Pruning alocasia plants should be done very carefully to avoid cutting the roots. Always use a sharp, clean blade and cut at an angle against the leaf’s natural growth direction. Make sure there is enough of a space between cuts so that you do not accidentally sever any major roots.
After you’ve cut alocasia plant leaves, it is important to clean the blade immediately with warm water and liquid soap or rubbing alcohol before continuing so that any possible infection does not spread through the rest of your plants.
Alocasia polly is a perennial plant, so it can be propagated by dividing the alocasia’s root system. It may also produce offsets that will form rooted plants on their own.
The easiest way to propagate alocasia polly from cuttings is with leaf-tip or stem sections of alocasia that are at least three inches long.
- First, remove the alocasia’s leaves and trim off any brown or damaged edges from the alocasia polly leaf tips or stem sections
- Fill a pot with moist soil mixture (a combination of two parts peat moss and one part perlite)
- Insert an alocasia polly leaf tip or stem section into the potting mixture
- Gently pat down around alocasia and water well. Keep moist until a new root system forms, which can take up to six weeks.
If alocasia is in full bloom its best not to propagate by dividing the alocasia’s roots. Alocasia polly plants may be propagated by alocasia offsets. The alocasia offset is a small plant that develops from the alocasia’s rhizome and can grow into an alocasia plant.
- To propagate, trim off leaves on the alocaisa offset until it reaches at least three inches in height
- Remove alocasia offset from alocasia pot and trim off any brown or damaged edges. Place alocaisa offset in a small pot with moist soil mixture (a combination of two parts peat moss, one part perlite)
- Gently pat down around alocasia to remove air pockets and water well until alocasia offset is well rooted.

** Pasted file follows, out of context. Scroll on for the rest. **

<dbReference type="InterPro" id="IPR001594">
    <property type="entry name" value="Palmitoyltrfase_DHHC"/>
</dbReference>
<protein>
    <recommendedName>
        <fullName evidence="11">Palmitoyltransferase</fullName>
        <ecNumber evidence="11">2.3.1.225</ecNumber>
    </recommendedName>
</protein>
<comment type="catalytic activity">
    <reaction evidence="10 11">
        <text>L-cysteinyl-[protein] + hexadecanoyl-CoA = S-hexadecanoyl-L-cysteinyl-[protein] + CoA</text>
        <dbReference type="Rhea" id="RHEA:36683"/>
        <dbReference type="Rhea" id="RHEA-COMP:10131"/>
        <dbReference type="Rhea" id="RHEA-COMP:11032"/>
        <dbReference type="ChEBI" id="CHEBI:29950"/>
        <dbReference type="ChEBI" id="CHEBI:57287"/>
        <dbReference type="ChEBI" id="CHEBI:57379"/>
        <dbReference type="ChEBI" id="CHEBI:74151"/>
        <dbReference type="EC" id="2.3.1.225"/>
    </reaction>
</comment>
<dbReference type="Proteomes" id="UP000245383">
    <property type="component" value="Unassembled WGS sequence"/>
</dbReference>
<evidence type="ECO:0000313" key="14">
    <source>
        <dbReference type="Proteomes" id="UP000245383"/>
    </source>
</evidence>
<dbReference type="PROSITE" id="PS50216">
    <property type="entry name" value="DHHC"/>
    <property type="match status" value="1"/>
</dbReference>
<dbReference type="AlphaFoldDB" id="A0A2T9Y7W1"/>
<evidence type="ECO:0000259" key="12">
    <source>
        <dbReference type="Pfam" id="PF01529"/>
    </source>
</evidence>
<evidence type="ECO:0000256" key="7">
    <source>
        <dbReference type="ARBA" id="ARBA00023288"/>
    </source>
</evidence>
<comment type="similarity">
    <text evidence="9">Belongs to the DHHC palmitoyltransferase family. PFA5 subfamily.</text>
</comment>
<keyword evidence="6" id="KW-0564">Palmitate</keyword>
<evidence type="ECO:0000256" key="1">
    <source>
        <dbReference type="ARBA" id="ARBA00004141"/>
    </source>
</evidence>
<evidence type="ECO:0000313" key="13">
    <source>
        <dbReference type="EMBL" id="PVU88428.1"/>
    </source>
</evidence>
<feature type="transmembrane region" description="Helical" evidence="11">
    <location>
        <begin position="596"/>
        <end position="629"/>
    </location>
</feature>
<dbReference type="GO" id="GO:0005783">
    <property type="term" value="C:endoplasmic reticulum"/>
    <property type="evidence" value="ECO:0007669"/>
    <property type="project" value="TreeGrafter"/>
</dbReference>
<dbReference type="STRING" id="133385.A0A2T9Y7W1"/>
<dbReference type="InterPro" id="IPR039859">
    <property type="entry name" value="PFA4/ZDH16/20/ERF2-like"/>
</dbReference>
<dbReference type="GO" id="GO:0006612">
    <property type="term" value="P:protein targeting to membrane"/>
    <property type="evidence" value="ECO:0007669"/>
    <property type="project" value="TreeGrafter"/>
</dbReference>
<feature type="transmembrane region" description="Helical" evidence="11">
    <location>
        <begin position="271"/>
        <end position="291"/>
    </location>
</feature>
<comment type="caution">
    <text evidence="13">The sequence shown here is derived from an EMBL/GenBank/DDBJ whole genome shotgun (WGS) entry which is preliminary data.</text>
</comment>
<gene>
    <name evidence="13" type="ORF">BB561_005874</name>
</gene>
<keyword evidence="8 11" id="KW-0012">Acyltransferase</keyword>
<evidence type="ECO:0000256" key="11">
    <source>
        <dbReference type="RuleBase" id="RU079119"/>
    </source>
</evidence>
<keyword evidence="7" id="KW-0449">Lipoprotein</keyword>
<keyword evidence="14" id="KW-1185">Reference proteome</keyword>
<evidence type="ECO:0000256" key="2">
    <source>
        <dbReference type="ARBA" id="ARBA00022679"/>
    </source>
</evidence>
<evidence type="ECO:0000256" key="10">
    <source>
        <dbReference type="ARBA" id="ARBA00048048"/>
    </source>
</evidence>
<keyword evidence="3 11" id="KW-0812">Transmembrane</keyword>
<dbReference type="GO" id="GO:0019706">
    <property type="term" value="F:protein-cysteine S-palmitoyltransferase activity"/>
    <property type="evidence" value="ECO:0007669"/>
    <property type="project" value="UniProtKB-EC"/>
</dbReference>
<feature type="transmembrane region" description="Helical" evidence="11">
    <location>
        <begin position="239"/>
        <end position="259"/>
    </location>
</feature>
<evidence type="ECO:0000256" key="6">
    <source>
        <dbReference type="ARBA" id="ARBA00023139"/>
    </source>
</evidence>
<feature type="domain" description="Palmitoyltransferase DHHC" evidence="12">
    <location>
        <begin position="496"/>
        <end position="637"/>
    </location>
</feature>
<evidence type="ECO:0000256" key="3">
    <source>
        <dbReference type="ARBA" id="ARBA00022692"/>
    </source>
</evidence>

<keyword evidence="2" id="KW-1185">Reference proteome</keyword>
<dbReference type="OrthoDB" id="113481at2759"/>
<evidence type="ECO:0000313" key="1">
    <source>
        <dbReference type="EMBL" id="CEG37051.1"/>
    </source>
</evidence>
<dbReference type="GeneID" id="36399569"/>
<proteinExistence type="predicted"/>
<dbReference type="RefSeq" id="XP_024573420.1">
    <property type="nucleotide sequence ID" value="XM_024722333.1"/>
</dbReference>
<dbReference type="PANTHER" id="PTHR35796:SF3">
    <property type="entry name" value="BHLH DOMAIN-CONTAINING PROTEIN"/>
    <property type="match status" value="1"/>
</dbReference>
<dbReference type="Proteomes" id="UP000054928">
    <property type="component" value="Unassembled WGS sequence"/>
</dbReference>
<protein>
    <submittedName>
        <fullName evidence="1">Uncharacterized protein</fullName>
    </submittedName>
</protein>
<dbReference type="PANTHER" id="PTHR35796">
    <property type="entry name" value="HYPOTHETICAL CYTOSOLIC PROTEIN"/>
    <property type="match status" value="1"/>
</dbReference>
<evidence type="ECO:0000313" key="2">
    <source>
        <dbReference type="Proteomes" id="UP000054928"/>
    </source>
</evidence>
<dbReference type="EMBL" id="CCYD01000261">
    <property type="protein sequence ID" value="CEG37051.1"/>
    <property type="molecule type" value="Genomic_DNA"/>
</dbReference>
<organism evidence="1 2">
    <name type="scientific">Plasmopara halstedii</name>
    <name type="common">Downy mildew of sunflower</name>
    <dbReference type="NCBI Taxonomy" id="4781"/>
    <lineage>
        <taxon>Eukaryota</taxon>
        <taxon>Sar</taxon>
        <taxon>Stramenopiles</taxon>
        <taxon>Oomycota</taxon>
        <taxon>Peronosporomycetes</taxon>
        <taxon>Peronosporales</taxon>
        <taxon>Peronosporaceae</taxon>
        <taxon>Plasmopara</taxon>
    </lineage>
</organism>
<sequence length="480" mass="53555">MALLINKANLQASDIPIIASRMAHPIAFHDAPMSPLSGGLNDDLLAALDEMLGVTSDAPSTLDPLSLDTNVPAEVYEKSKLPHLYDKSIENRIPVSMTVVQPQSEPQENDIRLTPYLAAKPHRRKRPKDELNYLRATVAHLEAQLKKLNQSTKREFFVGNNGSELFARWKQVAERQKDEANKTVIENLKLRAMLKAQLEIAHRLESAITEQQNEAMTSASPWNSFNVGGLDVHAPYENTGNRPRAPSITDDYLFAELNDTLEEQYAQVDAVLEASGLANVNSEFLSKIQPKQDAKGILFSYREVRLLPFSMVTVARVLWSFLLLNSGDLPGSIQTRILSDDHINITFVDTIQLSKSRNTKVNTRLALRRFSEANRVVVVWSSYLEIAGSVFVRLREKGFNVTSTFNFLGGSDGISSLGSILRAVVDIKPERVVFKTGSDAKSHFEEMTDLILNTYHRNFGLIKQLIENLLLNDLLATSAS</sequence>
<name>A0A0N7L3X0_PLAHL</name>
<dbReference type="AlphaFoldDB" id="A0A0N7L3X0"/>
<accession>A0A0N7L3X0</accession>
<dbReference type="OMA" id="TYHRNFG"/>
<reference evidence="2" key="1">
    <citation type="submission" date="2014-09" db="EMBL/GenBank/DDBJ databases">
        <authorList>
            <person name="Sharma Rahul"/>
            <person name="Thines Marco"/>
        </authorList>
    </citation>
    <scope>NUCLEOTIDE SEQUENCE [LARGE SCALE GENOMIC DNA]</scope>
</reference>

- Cut alocaisa offsets will root themselves and grow into alocasia plants if they have enough space to do so, but may take up to three years or more.
If the alocasia is in too small of a container and you want to repot it, make sure that you use an unglazed clay or terra cotta pot without any drain holes (these pots are porous and allow alocasias to drink through their roots).
Use a pot that is just large enough for the plant with about an inch of room on all sides. Fill it with soil and water thoroughly before placing the alocasia in, taking care not to damage the leaves or disturb any root hairs during this process. The top layer of soil should be about an inch deep.
If alocasia is allowed to grow too tall, you may need to trim it back a bit to make sure the plant has enough room for its roots in the pot. Maintain them by cutting them back with clean shears every few months during their growing
One alocasia plant disease is root rot, which happens when the roots of alocasia polly plants are not receiving enough air or water. Another alocasia polly plant problem is leaf spot and this can be caused by overwatering the alocasia polly plant as well as providing too much humidity in the alocasia polly plant pot.
The alocasia polly can also suffer from a fungal leaf spot, which is easily identifiable because the leaves will have brown spots on them that are shaped like rings. This alocasia plant disease cannot be cured but it can be prevented by making sure to water your alocasia plants only when its soil is dry and by providing a lot of air circulation around alocasia polly plants.
Since alocasia are so easy to maintain, it’s only natural that alocasia plant problems can be solved quickly. The alacasia pollen which causes leaf spot cannot live in temperatures below 50 degrees Fahrenheit, so if you live in a place that gets cold alocasia polly plants can be moved inside for the winter.
Alocasia Polly Plant Variegated
The alocasia polly plant variegated, also known as alocasia variegata or alocasia amazonica, is a beautiful type of indoor houseplant that can be grown in most parts of the world. The variegated alocasia polly plant thrives when it’s given plenty of sun and water on a regular basis. The leaves of this plant can range from deep green and waxy-looking to light or variegated in color (hence the name alocasia polly). The alocasia is a very hardy plant, and it can grow in almost any type of soil or light condition.
Differences Between Alocasia x Amazonica
Alocasia plant is a type of tropical, evergreen perennial that’s often grown indoors. Types of alocasia plants are the alocasia polly and alocasia amazonica.
Alocasia amazonica polly is a dark green color all year round, alocasia polly will turn brownish in the winter months. The alocasia amazonica also has more dramatic leaves than alocasia Polly, and amazonica will grow larger than alocasia polly.